Monday, August 17, 2009


Tear down all these houses and start over.. Great for jobs. I'm sure we'll find enough foreigners to lend us the money.

After all, we now have a black president and they all think he's cool. Whoops! My bad! Not supposed to say that, sorry. (NOT.)

I made 20 bucks on my retirement this year. Walmart, though, gave me $400. I'm going whoring. (Heh heh)  At this rate we'll be gardening and fishing to eat.

Along with a million or so other broke dicks.
In July, Tampa officials bought the home from Bay Holdings Inc. for $28,800, roughly $110,000 less than the previous owner paid for it three years ago, and sent in the bulldozers.

The demolition marked the beginning of Tampa's new program to buy foreclosed and abandoned homes in neighborhoods hardest hit by the nationwide mortgage crisis.

Eventually, a single-family home will be built on the property.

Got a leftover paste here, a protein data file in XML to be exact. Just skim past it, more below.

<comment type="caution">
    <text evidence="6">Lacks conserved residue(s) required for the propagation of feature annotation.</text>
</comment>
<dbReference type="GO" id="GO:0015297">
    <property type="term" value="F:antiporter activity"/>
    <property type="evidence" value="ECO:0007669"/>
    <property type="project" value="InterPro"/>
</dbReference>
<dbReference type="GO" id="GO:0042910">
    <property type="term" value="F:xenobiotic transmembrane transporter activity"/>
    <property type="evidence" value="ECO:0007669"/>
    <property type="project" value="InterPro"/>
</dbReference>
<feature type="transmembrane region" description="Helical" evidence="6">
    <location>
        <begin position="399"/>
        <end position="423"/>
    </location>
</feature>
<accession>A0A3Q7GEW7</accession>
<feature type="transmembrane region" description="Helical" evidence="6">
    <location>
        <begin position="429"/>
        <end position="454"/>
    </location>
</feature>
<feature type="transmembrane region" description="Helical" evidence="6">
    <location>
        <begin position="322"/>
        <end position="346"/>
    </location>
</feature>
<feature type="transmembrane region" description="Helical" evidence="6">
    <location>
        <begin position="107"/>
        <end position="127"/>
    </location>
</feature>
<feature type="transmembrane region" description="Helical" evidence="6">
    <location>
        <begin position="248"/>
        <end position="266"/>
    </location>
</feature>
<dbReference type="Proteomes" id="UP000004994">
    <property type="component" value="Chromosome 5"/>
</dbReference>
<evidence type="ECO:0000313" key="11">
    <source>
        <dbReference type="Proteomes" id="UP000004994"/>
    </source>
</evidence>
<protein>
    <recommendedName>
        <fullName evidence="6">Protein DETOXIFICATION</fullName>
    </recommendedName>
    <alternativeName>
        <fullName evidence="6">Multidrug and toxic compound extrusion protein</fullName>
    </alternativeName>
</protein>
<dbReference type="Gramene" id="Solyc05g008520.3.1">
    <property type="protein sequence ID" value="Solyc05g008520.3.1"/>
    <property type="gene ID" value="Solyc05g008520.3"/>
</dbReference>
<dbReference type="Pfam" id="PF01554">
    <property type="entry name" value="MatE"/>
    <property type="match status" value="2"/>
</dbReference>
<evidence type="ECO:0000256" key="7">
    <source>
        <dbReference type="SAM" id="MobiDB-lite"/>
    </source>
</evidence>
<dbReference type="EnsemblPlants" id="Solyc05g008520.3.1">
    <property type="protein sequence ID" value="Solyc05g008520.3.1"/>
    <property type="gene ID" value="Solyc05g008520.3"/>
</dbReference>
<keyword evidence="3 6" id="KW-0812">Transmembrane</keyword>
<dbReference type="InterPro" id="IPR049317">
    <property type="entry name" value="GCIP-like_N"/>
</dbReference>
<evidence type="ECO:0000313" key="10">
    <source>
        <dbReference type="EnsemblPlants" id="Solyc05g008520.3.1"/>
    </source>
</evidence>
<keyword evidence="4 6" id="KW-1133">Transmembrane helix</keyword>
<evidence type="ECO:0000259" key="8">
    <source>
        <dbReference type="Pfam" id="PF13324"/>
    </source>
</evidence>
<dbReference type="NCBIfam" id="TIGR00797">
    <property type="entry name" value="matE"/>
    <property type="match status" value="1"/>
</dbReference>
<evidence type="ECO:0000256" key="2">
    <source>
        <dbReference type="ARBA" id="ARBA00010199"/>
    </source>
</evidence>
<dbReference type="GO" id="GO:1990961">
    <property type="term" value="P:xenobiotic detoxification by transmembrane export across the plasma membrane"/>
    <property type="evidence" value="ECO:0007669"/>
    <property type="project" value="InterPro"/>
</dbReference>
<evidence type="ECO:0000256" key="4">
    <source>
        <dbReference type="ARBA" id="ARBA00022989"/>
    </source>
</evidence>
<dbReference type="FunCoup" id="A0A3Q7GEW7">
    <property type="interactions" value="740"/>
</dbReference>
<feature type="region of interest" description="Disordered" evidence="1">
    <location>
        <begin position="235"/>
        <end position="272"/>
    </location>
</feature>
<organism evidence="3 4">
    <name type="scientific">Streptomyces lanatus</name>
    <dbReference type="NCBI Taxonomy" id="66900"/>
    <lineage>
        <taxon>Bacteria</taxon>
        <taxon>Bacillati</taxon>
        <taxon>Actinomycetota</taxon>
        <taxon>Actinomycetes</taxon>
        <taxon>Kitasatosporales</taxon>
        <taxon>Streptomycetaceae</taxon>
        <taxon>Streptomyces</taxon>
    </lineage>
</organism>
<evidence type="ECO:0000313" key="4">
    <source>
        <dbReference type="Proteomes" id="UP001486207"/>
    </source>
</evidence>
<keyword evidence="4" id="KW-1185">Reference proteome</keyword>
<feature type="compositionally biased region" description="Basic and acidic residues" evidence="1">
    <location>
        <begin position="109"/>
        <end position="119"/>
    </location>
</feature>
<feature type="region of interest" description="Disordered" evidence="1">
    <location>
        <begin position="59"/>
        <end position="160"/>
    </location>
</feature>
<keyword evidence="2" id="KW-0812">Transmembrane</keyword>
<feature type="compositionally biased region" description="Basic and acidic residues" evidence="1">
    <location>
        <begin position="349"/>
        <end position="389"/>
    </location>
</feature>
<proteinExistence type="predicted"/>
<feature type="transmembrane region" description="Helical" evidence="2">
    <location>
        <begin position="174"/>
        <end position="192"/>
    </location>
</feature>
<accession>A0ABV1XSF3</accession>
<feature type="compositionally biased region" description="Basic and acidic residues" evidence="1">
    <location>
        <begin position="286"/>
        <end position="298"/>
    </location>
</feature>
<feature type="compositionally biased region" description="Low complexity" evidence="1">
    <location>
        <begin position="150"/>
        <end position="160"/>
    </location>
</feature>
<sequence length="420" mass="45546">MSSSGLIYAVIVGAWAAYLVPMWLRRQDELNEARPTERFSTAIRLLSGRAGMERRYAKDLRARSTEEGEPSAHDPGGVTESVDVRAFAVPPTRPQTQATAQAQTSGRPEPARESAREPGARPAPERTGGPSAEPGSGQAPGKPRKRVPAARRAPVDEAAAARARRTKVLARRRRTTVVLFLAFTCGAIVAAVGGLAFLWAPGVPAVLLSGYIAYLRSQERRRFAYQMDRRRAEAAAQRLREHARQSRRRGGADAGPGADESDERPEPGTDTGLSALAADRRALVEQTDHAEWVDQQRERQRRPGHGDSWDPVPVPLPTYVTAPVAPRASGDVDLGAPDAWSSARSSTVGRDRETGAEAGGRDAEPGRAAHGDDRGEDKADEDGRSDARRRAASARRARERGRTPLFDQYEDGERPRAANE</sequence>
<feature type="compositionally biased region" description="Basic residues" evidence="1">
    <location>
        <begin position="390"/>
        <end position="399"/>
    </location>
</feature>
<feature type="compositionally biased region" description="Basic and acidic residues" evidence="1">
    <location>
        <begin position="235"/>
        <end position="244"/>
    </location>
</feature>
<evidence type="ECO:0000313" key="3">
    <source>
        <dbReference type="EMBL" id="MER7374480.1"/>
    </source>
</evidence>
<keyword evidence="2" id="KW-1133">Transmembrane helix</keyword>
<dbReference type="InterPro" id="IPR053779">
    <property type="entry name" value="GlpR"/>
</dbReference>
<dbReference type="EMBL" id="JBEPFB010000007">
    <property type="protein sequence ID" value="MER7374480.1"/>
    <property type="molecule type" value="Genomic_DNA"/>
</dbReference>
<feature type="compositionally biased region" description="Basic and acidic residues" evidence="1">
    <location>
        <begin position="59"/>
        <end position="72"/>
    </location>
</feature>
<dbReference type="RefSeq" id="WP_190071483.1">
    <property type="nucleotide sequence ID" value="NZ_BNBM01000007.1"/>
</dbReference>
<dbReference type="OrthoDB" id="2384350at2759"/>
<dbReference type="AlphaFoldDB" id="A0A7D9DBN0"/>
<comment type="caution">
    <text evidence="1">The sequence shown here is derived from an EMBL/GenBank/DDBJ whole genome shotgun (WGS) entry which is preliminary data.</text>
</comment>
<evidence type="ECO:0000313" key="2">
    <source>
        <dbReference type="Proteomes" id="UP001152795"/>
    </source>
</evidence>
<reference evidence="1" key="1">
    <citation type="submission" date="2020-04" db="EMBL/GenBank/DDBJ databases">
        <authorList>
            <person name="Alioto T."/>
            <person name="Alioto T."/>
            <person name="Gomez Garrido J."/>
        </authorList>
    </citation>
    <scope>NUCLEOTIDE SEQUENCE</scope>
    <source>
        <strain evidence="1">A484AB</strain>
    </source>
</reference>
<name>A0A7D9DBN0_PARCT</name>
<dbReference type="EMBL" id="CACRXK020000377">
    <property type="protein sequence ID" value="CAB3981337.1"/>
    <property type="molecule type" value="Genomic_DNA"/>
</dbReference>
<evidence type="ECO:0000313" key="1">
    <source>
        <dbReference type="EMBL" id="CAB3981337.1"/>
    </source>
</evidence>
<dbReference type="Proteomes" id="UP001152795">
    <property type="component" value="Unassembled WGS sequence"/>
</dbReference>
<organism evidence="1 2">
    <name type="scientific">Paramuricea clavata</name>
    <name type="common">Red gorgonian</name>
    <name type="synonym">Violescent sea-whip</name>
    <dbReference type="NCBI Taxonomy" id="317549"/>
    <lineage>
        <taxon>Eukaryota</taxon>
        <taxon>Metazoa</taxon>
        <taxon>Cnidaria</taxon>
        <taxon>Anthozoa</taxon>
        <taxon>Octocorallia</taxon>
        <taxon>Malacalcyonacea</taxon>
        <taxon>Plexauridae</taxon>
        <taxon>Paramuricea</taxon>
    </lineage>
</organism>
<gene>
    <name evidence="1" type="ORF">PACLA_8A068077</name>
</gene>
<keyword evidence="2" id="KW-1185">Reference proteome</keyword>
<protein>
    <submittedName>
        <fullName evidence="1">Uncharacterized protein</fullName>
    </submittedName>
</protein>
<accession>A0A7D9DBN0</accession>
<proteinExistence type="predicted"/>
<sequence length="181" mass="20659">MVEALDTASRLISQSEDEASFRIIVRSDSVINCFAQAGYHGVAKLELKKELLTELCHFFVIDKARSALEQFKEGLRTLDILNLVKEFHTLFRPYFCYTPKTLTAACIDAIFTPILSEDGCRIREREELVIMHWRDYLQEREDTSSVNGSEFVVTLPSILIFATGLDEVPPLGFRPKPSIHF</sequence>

Money to buy the properties is coming from Tampa's $13.6 million share of funds from the U.S. Department of Housing and Urban Development's $3.92 billion Neighborhood Stabilization Program, an emergency response to escalating foreclosures nationwide.

Mayor Pam Iorio's plan calls for buying about 80 foreclosed homes to fix up to be sold or torn down. An additional 30 foreclosed properties will be bought and rehabilitated as rental properties. Both of these steps are requirements of the federal program.

Sulfur Springs, North Tampa and West Tampa have been identified as target areas, based on the high rates of subprime mortgages, mortgage defaults and delinquencies.

The city plans to work with local nonprofit groups and charities to find eligible buyers. The money will not be available to homeowners currently facing foreclosure.

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